Sherman with a baby in Atlanta

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Hi folks-

I recall recently reading of an incident in which Sherman is visiting with some Atlanta citizens (I think) and while holding a baby, Sherman essentially reiterates his "War is cruelty" statement.


Can anybody help me out with a citation for this event?

Thanks,

Kelly
 

johan_steele

Regimental Armorer
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Sherman was known to like children; enough so that on a couple of occasions he was seen to stop and visit with a mother and child as the army passed. On one occasion a staff officer hushed a passing Regt that was about to give the general three cheers as the baby in the mothers arms was sleeping.

On more than a few occasions it was said no house with a child ever needed a guard set and would as often as not have donations of rations set on their porch as the army marched past.
 

diane

Brev. Brig. Gen'l
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Sherman got along with Daisy Gordon, who later was Juliette Gordon Low, founder of the Girl Scouts. He stayed at her home near Savannah, she was only about 4 years old, and her father was in the CSA army - cavalry I think. Standing beside her mother, Daisy declared, "Gen Sherman, if my daddy was here he would not let you come in because he says you are the devil!" Sherman didn't miss a beat. "Do you think so? Where are my horns, then?" he said and got down on one knee so she could pat his head looking for the horns Not finding any, she decided maybe he was only a little devil and they hadn't come in yet!
 
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Well after far more searching and squinting than I'd like to admit, I finally tracked it down -- I've got a LOT of pdfs of old newspapers saved, and I figured it might be in one of the newspapers somewhere around September - November 1864....

From the November 23, 1864 Southern Banner from Athens, Georgia:

“[Sherman] took the little child of my friend in his arms and patted her rosy cheeks, calling her a ‘poor little exile,’ and saying, ‘he was sorry to drive her away from her comfortable home, but that war was a cruel and inexorable thing, and its necessities compelled him to do many things, which he hardily regretted. In conversation with the lady, he paid a just and well merited tribute to the valor of our arms. He remarked, that it would be no disgrace to us, if we were finally subjugated—as we certainly would be—as we had fought against four or five times our number, with a degree of valor which had excited the admiration of the world; and that the United States government would gain no honor, nor credit, if they succeeded in their purposes, as they had thus far failed, with five men to one. He regarded the southern soldiers as the bravest in the world, and admitted that in a fair field fight, we could whip them two to our one; but he claimed for himself, and his compeers, the credit of possessing more strategic ability than our generals. ‘You can beat us fighting madam,’ said he, ‘but we can out maneuvre you; your generals do not work half enough; we work day and night, and spare no labor, nor pains, to carry out our plans.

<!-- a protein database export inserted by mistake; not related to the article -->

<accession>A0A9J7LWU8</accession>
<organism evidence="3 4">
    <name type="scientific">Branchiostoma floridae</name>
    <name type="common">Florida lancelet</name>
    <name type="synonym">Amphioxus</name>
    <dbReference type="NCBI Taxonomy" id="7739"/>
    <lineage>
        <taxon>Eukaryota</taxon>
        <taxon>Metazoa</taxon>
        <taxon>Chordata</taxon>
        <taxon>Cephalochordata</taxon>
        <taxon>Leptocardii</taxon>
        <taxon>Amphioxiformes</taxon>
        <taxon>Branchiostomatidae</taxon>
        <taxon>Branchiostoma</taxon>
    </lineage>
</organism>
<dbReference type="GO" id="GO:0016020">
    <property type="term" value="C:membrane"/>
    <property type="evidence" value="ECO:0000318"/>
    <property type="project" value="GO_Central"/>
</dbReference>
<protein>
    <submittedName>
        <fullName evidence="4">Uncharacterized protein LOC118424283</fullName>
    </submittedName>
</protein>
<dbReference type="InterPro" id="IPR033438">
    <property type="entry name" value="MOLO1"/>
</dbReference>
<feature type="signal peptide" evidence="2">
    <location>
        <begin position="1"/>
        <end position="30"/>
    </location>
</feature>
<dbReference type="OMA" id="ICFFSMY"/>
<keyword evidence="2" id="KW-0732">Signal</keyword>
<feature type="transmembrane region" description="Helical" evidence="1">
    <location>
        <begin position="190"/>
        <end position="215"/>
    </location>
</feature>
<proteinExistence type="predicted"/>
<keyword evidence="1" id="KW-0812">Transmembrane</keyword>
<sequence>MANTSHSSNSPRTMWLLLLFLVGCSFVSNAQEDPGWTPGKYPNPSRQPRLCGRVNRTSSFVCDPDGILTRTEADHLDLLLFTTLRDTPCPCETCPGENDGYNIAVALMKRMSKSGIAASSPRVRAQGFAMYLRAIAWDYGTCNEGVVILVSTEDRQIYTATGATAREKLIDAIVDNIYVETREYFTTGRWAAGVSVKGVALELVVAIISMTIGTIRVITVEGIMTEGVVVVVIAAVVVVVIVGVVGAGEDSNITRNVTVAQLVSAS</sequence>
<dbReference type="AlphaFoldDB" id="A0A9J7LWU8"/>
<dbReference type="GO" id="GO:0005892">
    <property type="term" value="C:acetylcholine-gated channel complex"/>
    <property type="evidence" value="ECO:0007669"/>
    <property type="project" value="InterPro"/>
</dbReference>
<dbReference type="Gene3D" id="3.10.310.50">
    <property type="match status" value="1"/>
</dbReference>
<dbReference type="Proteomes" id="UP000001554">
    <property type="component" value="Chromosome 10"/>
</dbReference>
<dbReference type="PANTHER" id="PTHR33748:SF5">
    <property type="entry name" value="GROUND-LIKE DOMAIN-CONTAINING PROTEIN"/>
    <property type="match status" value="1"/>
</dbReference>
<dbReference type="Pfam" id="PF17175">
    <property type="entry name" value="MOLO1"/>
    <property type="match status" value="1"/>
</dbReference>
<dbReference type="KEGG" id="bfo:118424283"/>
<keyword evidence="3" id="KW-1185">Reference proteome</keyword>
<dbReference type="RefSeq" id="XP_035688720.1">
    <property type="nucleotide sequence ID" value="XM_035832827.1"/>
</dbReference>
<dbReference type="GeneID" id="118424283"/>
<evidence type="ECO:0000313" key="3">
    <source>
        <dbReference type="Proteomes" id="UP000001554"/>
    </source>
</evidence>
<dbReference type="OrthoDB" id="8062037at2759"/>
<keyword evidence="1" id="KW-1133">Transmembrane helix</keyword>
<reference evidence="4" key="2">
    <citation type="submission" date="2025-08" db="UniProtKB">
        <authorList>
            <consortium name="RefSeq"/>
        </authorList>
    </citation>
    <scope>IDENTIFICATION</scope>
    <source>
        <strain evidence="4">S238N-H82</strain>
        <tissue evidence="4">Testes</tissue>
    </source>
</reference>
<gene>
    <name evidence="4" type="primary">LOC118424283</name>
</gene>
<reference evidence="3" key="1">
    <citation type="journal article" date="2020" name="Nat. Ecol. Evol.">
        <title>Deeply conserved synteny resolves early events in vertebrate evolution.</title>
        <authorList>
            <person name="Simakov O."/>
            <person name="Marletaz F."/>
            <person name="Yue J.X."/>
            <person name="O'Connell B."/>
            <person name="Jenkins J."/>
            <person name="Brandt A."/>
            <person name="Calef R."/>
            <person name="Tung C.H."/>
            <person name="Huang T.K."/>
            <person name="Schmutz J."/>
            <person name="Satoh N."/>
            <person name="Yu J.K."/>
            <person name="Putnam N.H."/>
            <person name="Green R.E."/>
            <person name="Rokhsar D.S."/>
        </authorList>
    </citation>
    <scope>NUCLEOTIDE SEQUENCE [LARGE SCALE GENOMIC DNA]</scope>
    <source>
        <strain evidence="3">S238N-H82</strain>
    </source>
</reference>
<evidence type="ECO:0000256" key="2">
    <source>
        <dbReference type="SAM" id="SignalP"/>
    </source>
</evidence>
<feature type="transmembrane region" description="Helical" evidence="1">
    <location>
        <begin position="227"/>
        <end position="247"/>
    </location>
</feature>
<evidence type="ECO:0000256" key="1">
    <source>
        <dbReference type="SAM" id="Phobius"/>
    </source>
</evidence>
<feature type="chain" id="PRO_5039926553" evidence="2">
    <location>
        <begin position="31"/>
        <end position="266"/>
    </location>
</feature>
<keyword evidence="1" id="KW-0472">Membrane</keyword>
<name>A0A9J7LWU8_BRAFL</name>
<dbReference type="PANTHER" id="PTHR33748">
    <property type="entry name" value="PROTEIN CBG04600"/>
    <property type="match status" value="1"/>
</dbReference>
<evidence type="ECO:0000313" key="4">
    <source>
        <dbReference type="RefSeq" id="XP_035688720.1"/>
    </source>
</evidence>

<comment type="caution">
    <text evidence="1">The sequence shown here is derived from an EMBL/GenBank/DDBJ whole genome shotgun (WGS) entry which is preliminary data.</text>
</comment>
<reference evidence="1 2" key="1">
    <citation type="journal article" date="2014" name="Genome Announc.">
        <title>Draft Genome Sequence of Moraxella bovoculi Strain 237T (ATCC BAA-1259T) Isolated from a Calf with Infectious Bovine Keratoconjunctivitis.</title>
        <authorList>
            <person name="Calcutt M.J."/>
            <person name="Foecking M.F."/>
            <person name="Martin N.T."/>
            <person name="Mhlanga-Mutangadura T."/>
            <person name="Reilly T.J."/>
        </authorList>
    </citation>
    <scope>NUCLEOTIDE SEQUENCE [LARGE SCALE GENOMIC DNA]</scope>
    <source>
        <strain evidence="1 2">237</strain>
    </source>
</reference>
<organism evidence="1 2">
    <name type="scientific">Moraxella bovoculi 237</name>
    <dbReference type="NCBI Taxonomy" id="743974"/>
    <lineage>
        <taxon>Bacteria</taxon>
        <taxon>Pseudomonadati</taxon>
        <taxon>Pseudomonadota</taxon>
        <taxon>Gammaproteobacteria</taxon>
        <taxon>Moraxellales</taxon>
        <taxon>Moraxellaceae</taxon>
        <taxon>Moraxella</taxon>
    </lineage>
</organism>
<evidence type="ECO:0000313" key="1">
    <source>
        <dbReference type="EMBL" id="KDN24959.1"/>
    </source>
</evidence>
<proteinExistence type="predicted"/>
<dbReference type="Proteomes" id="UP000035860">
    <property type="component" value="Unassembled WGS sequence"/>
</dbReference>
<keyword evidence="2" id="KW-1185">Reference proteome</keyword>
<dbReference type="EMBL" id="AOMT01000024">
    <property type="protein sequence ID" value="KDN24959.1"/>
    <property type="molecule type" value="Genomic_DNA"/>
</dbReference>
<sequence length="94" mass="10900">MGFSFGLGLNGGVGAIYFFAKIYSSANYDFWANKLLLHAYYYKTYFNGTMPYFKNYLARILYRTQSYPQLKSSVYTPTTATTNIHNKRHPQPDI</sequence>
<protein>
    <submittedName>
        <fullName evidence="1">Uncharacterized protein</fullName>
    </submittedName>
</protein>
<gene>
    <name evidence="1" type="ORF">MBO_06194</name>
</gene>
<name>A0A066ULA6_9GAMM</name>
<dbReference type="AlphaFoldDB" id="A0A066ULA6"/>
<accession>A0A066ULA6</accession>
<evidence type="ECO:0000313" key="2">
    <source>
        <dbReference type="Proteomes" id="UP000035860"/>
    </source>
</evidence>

Referring to his evacuation of the trenches around the city, he asked the lady if they did not all think he was retreating, and when she replied , that some did think so, he laughed heartily at the idea and remarked, ‘I played Hood a real good yankee trick, that time, didn’t I?’ He thought I was running away, but he soon had to pull up stakes and run himself.’"
 
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